• Treatment:
      • Observation
      • Otic solutions may only mask CSF leaks
  • Dizziness
    • Fracture through the otic capsule or a labyrinthine concussion
    • Difficult diagnosis- bed rest, obtundation, sedation
    • Treatment: reserved for vomiting, limitation of activity
      • Vestibular suppressants
      • Allow for maximal central compensation
  • Dizziness
    • Perilymphatic Fistulas
      • SCUBA diver with ETD
      • Fluctuating dizziness and/or hearing loss
      • Tullio’s Phenomenon
      • Management
        • Conservative treatment in first 10-14 days
        • 40% spontaneously close
        • Surgical management for persistent vertigo or hearing loss
        • Regardless of visualization of fistula site, the majority of patients get better
  • Dizziness
    • Inner Ear Decompression Sickness
      • Too rapid an ascent leads to percolation of nitrogen bubbles within the otic capsule.
      • Greater than 30 ft…. Decompression stages upon ascent are needed
  • Dizziness
    • BPPV
      • Acute, latent, and fatiguable vertigo
      • Can occur any time following injury
      • Dix Hallpike
      • Epley Maneuver
  • CSF Otorrhea
    • Acquired
      • Postoperative (58%)
      • Trauma (32%)
      • Nontraumatic (11%)
    • Spontaneous
      • Bony defect theory
      • Arachnoid granulation theory
  • Temporal bone fractures
    • Longitudinal
      • 80% of Temp bone fx
      • Anterior to otic capsule
      • Involve the dura of the middle fossa
  • Temporal bone fractures
    • Transverse
      • 20% of Temp bone fx
      • High rate of SNHL due to violation of the otic capsule
      • 50% facial nerve involvement
  • Testing of Nasal Secretions
    • Beta-2-transferrin is highly sensitive and specific
      • 1/50 th of a drop
      • Gold top tube, may need to send a sample of the patients serum also.
      • Found in Vitreous Humor, Perilymph, CSF
    • Electronic nose has shown early success
      • Faster (<24hrs)
      • Very Accurate
  • Imaging CSF Otorrhea
    • High resolution CT
      • Convenience
      • Speed
    • CT Cisternography
    • MRI
      • Heavily weighted T2
      • Slow flow MRI
      • MRI cisternography
  • Imaging
    • Slow flow MRI
    • Diffusion weighted MRI
    • Fluid motion down to 0.5mm/sec
    • Ex. MRA/MRV
  • Treatment of CSF Otorrhea
    • Conservative measures
      • Bed rest/Elev HOB>30
      • Stool softeners
      • No sneezing/coughing
      • +/- lumbar drains
    • Early failures
      • Assoc with hydrocephalus
      • Recurrent or persistent leaks
  • Treatment of CSF Otorrhea
    • Brodie and Thompson et al.
    • 820 T-bone fractures/122 CSF leaks
    • Spontaneous resolution with conservative measures
      • 95/122 (78%): within 7 days
      • 21/122(17%): between 7-14 days
      • 5/122(4%): Persisted beyond 2 weeks
  • Temporal bone fractures
    • Meningitis
      • 9/121 (7%) developed meningitis. Found no significant difference in the rate of meningitis in the ABX group versus no ABX group.
    • A later meta-analysis by the same author did reveal a statistically significant reduction in the incidence of meningitis with the use of prophylactic antibiotics.
  • Pediatric temporal bone fractures
    • Much lower incidence (10:1, adult:pedi)
      • Undeveloped sinuses, skull flexibility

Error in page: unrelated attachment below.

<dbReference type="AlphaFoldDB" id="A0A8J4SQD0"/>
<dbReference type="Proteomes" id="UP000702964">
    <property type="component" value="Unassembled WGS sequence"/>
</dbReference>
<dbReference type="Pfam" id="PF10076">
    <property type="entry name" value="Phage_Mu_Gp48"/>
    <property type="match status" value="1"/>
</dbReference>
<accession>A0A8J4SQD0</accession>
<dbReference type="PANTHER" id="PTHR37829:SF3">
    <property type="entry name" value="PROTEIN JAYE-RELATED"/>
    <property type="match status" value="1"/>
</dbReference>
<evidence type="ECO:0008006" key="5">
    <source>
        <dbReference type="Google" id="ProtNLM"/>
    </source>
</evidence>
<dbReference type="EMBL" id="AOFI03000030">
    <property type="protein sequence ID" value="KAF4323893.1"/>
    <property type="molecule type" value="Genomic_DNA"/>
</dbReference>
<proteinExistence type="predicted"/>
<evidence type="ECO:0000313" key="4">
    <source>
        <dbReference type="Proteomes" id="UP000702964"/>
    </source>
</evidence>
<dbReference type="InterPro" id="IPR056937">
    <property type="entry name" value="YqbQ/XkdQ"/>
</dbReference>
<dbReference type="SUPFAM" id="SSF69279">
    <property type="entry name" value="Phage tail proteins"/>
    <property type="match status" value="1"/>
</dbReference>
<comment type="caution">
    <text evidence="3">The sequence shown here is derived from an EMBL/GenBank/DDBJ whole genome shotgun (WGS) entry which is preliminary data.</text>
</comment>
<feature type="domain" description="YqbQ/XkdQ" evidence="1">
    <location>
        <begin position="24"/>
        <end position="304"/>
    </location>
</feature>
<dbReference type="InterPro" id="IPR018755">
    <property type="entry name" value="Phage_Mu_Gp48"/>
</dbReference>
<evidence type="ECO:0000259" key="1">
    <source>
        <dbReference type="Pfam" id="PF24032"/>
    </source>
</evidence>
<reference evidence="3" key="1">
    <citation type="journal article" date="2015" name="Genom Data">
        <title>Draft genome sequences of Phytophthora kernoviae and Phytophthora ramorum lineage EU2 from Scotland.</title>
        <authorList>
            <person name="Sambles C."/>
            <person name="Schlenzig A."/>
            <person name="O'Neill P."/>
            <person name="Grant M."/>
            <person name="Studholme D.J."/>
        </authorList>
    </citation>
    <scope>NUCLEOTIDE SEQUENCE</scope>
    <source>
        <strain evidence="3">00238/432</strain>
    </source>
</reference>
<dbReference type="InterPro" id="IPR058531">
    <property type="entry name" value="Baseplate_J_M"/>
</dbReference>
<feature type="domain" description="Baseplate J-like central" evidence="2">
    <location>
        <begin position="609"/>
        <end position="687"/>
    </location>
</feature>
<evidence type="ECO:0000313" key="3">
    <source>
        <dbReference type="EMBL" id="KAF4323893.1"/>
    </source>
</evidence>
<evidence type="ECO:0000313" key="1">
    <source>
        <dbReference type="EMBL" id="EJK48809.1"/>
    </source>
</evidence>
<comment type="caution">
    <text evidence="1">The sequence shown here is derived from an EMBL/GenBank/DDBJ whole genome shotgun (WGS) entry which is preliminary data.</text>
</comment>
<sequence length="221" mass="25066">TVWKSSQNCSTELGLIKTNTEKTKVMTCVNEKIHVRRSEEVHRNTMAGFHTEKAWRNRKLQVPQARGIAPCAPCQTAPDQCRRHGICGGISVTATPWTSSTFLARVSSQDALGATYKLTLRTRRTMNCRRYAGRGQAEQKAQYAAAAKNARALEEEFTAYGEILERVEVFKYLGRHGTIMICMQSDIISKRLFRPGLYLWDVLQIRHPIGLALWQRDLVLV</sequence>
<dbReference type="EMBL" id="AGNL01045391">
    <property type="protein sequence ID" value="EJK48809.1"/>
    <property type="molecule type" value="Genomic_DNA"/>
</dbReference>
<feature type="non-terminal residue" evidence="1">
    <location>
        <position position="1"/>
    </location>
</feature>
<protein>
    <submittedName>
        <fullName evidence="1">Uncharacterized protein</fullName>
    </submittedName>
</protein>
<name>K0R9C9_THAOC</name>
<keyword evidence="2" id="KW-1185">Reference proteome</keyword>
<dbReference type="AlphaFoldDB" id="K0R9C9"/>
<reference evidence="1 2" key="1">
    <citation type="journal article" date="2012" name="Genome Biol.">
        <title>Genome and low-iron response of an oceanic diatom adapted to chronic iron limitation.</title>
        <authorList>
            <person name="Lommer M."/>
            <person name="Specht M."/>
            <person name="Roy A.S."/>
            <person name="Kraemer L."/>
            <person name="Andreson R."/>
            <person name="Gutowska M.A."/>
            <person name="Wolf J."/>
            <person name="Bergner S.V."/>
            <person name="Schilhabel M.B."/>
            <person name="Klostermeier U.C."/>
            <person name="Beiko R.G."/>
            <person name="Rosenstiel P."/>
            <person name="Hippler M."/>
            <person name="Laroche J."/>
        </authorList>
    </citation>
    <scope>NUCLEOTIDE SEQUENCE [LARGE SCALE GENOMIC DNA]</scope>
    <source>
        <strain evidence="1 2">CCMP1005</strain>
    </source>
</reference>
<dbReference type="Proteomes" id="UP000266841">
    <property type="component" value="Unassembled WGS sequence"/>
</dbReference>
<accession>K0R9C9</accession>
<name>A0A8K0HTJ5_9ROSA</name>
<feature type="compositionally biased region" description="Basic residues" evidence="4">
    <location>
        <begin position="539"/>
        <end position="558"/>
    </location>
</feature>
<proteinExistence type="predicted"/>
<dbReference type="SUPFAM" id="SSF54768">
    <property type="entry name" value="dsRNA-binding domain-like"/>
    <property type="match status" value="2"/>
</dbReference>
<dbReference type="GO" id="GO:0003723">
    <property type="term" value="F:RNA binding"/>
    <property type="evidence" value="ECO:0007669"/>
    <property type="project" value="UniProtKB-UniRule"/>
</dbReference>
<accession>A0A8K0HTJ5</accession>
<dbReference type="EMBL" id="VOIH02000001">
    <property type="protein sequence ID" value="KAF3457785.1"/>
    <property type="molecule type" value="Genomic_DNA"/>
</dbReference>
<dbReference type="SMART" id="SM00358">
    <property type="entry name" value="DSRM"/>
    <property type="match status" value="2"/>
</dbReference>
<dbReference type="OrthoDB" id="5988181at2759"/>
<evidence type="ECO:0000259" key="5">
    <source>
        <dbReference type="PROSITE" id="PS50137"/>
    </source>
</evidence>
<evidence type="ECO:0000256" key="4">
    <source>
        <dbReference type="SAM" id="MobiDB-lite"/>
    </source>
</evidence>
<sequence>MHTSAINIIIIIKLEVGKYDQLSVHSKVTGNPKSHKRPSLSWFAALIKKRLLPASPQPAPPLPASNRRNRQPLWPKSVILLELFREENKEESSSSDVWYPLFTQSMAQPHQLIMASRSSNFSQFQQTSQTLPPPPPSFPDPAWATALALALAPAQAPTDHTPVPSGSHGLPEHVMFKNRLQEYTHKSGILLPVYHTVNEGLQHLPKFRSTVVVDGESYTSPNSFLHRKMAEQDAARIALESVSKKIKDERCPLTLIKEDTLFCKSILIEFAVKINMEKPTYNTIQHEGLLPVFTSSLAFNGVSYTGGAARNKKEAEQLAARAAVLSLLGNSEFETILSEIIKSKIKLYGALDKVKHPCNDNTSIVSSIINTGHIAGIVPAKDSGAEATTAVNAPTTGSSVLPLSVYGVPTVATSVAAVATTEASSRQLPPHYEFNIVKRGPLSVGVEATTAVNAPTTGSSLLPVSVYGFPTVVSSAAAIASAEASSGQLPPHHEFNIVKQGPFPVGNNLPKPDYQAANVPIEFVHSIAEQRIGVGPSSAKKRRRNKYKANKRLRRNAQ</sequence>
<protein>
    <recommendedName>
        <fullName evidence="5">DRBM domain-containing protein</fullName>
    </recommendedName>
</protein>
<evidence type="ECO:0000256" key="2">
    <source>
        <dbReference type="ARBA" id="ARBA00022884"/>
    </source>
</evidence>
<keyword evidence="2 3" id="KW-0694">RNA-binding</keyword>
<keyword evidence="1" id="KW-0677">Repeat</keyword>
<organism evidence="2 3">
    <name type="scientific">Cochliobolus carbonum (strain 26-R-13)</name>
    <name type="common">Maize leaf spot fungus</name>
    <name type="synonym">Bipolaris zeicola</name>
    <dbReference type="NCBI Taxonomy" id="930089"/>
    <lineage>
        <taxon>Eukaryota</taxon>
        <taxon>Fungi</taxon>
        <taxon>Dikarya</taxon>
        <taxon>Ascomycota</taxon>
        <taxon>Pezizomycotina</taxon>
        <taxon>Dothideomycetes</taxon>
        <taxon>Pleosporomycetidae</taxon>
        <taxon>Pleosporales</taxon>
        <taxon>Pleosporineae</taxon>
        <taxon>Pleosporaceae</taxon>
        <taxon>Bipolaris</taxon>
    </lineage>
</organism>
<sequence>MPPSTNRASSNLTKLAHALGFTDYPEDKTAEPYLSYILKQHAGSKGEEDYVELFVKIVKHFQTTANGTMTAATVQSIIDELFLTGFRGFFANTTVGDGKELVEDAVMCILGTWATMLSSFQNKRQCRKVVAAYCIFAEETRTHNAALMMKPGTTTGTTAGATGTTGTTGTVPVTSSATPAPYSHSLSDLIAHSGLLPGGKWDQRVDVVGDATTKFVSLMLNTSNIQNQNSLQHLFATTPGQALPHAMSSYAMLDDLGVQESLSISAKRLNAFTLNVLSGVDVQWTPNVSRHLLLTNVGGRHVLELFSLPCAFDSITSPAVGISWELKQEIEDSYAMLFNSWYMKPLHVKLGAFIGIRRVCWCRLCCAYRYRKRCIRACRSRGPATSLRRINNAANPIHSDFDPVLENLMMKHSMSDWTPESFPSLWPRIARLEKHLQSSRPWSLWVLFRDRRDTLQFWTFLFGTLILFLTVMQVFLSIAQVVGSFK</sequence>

• otorrhea>> rhinorrhea
    • Prophylactic antibiotics did not influence the development of meningitis.
  • CSF Otorrhea Surgical Management
    • Surgical approach
      • Status of hearing
      • Meningocele/encephalocele
      • Fistula location
    • Transmastoid
    • Middle Cranial Fossa
  • Overlay vs Underlay technique
    • Meta-analysis showed that both techniques have similar success rates
    • Onlay: adjacent structures at risk, or if the underlay is not possible
  • Technique of closure
    • Muscle, fascia, fat, cartilage, etc..
    • The success rate is significantly higher for those patients who undergo primary closure with a multi-layer technique versus those patients who only get single-layer closure.
    • Refractory cases may require closure of the EAC and obliteration.
  • Facial Nerve Injuries
    • Loss of forehead wrinkles
    • Bell’s Phenomenon
    • Nasal tip pointing away
    • Flattened Nasofacial groove
  • Facial Nerve Anatomy
  • Facial Nerve Injuries
    • Initial Evaluation is the most important prognostic factor
      • Previous status
      • Time
      • Onset and progression
      • Complete vs. Incomplete
  • House Brackman Scale No movement Total VI Assymetry at rest, barely noticeable motion Severe V Incomplete eye closure, symmetry at rest, no forehead movement, dysfiguring synkinesis Moderately Severe IV Complete eye closure, noticeable synkinesis, slight forehead movement Moderate III Slight synkinesis/weakness Mild II Normal facial function Normal I
  • Electrophysiologic Testing
    • NET: Nerve Excitability Test
    • MST: Maximal Stimulation Test
    • ENoG: Electroneurography
    • Goal is to determine whether the lesion is partial or complete?
      • Neuropraxia: Transient block of axoplasmic flow ( no neural atrophy/damage)
      • Axonotmesis: damage to nerve axon with preservation of the epineurium (regrowth)
      • Neurotmesis: Complete disruption of the nerve ( no chance of organized regrowth)
  • Nerve Excitability Test Maximal Stimulation Test
    • Stimulating electrodes are placed and a gross movement is recorded
      • Not as objective and reliable
    • >3.5mA difference suggests a poor prognosis for return of facial function.
      • Correlates with >90% degeneration on ENoG
  • Electroneuronography
    • Most accurate, qualitative measurement
    • Sensing electrodes are placed, a voluntary response is recorded
    • Accurate after 3 days
    • Requires an intact side to compare to
    • Reduction of >90% amplitude correlates with a poor prognosis for spontaneous recovery
  • Electromyography
    • Electrode is placed within the muscle and voluntary movement is attempted.
    • Normal Muscle is electrically silent.
    • After 10-14 days, the denervated muscle begins to spontaneously fire:
      • Diphasic/Polyphasic potentials: Good
      • Loss of voluntary potentials: Bad
  • Facial Nerve Injuries WHO GETS TREATMENT?
    • Conservative treatment candidates
    • Surgical treatment candidates